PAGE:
The CEO of London-based digital only banking platform Revolut has denied popular claims that Wall Street is poised to avalanche into cryptocurrency investing.
Revolut CEO Nikolay Storonsky, told an audience at the Web Summit 2018 in Lisbon, last week, that, as far as he is concerned:
“There is no interest from big institutional investors so far.’’
Storonsky, a former Credit Suisse Group AG trader, started Revolut in 2015 with partner Vlad Yatsenko.
The platform offers free international remittances as well as Bitcoin and ether trading.
Last April, Revolut was valued at $1.7 billion following a Series C funding round involving Hong Kong-based DST Global, Index Ventures and Ribbit Capital.
The notion that big Wall Street buys will soon fuel the next crypto bull market is a cherished one among the crypto-interested, and industry figures have done their part to confirm such rumours.
October 30th, Coinbase CEO Assif Hirji told Bloomberg that his cryptocurrency exchange, “get(s) more and more demand from traditional Wall street and institutions every day.”
Hirji also said that all revenues at Coinbase are so far coming exclusively from trading fees, which is why the exchange, “want(s) to diversify our revenue streams…to have a more predictable revenue”:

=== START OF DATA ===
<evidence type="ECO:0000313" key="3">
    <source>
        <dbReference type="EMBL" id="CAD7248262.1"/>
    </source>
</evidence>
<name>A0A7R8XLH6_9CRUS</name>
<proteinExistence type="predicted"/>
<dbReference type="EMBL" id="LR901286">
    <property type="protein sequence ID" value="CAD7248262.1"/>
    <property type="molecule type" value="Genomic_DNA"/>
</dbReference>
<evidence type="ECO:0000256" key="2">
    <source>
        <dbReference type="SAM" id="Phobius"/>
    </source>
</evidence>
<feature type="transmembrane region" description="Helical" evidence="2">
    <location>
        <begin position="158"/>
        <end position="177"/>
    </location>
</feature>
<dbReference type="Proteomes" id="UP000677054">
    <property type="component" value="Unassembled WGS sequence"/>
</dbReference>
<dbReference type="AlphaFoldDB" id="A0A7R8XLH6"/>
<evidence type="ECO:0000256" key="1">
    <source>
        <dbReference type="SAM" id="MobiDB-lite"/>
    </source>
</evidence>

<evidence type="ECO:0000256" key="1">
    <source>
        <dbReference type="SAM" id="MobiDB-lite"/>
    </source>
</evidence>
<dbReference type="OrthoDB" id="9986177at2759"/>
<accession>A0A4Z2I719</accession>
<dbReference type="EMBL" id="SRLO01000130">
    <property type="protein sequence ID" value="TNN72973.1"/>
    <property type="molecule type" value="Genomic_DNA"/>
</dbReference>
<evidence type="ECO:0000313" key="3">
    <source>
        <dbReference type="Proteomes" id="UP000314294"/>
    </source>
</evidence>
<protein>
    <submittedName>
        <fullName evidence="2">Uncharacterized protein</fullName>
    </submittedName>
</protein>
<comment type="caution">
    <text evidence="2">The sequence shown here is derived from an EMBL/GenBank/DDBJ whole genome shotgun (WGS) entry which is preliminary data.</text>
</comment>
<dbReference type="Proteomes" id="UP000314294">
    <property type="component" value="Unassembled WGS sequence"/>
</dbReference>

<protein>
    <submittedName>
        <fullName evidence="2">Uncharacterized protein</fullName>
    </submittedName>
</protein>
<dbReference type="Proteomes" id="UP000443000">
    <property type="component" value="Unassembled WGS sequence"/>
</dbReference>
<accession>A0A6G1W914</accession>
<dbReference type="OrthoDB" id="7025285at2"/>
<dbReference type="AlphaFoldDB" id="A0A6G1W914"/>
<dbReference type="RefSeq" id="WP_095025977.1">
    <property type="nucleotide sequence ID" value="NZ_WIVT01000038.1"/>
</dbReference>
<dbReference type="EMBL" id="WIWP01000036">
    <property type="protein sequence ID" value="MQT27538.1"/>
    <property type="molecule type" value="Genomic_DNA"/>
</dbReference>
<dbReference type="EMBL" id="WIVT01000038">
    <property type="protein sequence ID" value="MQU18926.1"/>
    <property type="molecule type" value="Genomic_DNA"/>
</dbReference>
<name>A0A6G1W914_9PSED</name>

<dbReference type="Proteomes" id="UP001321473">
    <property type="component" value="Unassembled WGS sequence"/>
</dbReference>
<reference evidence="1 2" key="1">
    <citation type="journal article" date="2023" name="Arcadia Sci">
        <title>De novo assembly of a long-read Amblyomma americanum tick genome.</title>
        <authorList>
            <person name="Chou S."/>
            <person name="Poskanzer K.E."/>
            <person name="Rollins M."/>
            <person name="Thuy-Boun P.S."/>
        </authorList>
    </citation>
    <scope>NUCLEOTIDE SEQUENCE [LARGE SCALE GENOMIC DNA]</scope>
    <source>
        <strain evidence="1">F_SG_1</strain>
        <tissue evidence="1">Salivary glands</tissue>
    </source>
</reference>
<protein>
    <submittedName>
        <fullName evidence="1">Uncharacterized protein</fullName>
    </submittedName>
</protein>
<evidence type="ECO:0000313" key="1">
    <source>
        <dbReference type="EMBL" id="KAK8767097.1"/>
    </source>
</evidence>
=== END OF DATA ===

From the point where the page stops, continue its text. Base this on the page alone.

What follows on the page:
“The PE (price-to-earnings-ratio) of an asset manager or custodian is much higher than the PE of a broker which is much higher than the PE of an exchange. We’re in all those businesses…but our fee structure at the moment is 100% transactional, and that will morph…”
An institution-grade crypto fund product launched by Coinbase was shelved earlier this year due to regulatory hurdles.
But Storonsky doubled down on his “Wall Street-isn’t-coming-for-crypto” claims when he told the Lisbon audience that banks are also blasé:
“Unless these big institutional investors and hedge funds move heavily into the crypto world, I just don’t think banks will move because they simply try to make money from their clients.”
Storonsky is not the only finance figure to decry the popular Wall Street rumours.
BlackRock Inc’s Larry Fink told Bloomberg in July:
“I don’t believe any client has sought out crypto exposure…I’ve not heard from one client who says, ‘I need to be in this.’”
As “the world’s largest asset management firm,” BlackRock handles an estimated $6.3 trillion in assets.